Wednesday, January 6, 2010

What Doesn't Kill Us....

For several years I was a member of a local re-enactment group, of which I spent many happy hours living part time in the 18th century.  When I finally got a real job working for an 18th century tavern the need to both play and work in the same field lost its appeal.

 Sadly I am no longer a member of that group but hold fond memories of it- both good and bad.  One of the most striking was the weekend I spent in Williamsburg, in a tent, in the rain.  It was my first trip down there in many many years and I was exciting to be there.  Then the rain started.  And boy, did it rain. I remember walking all the way from the Capitol building to the DeWitt gallery to watch a concert.  About half way through I felt an odd sensation...could it be?  Was I actually DRY for the first time in three days?!  Ah, the memories.

Then there was the memory of the first day I showed up in camp in one of those lovely 'French' bodices. You know those vests which try to pass as jumps, be we all know they are just a vest.  In fact, mine was a vest!   Now in my defense this is almost 18 years ago before I knew better.  I had seen enough of these men-like garments on camp women before actually joining a unit myself, and let's face it, it was the Battle of Monmouth- or for those of you who aren't familiar with it, the Hotter Than Hell weekend.

So I dragged out an old 70's man's vest pattern and made myself a yellow linen bodice.  At least it was hand sewn.  Anyway, the women in the unit nicely tried to explain to me about the bodice and all its horrors.  I pooh-pooh them out of embarrassment.  But what it did in the end was to make me interested, truly truly interested in the proper garments and how they were worn.

But that's not what this blog is about.  This blog is about knitting.  You see one of those very same women, in another happy memory, actually challenged me in a way that I still apparently struggle with today.  The ladies were knitting in camp and I was admiring their work.  I myself did not knit.  When I said I always wanted to learn but never did she said "oh, you can't learn as an adult".  Oh really?  was my thought.  I promptly went to the library, got every book on how to knit and, damn it, if I didn't teach myself to knit.  Now, she wasn't being mean in any way.  She is a lovely person and it was just a passing comment.  But boy did it spark the competitive side of me.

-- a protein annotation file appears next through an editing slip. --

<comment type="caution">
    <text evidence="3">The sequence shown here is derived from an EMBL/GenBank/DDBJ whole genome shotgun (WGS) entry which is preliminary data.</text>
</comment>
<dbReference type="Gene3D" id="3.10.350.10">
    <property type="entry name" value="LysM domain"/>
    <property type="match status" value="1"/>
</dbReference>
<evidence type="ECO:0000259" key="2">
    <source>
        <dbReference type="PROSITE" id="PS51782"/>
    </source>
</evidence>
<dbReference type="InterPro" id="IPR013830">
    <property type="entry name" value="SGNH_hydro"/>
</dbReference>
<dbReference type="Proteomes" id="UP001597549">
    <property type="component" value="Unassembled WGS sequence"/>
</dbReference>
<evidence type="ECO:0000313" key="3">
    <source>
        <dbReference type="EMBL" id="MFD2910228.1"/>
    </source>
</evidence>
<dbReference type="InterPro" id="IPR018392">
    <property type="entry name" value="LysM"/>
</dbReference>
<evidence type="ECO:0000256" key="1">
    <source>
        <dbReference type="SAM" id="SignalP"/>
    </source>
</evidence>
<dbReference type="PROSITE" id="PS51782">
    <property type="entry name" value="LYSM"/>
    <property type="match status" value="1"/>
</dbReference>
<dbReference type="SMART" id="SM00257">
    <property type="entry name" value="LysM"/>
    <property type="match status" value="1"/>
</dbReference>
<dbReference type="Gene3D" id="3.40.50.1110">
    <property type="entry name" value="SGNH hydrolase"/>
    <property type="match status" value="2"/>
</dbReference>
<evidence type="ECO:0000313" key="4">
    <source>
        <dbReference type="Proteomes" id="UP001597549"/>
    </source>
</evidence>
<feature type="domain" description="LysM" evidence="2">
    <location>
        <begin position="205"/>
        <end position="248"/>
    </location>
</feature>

All I have to say is thank god for Stitch and Bitch or I would have given up.  But I didn't and I can passably knit.  Made a really nice huge stocking which I now use for Christmas (I don't recommend that for a second project by the by).  Made several pairs of fingerless mitts where one is always a little bit bigger than the other (why count when you can guess?).  Made my two sons Harry Potter inspired scarves (Hufflepuff and Gryffindor).  I even attempted to make a shawl but sadly gave up when I couldn't fit anymore stitches onto the needles (circular needles?!  Scary). Needless to say, like their creator, they are not perfect, but perfectly accepted by their recipients.

I bought this beautiful book on shawls a few years back.  I long for one of those lacey, warm, dreamy creations wrapped around me (when I'm not dying from a hot flash).  So last week I took up a new pair of circular needles, bought the correct weight red yarn and started in on a Victorian Peddlers Shawl.

How hard could it be?  Knit one, yarn over, knit a bunch, yarn over, knit 1, yarn over, and knit some more and so one.  Ha.  I had to restart the darn thing nine times. Yep, nine times.  I can whip together stays that will last a lifetime, spin the most beautiful yarn, but knit without mistakes?  Nope.  Not me.

I became obsessed, like a crack addict.  Mistake, rip out, mistake rip out, mistake rip out.....finally I swore that if I made one more mistake I'd stop and just buy one on Etsy.  You know what happened right? Mistake. But I continued, after all it was for me and don't the Amish make mistakes on purpose?  One must rationalize when in compulsive frenzy.  Finally one more mistake.  Several years ago I would have cried. But not this time.  My American Girl Doll sitting on my dresser.  Why, I thought, she looks cold. and so now my dear dolly has a new shawl. So you see, whatever doesn't kill you, or defeat you, will make you stronger. I am a stronger person to accept that I will never be a perfect knitter. But that's okay. It's okay not to be perfect.  It's time we all realized that.  My doll and I are very happy....and who knows, maybe it’s a new niche on EBay?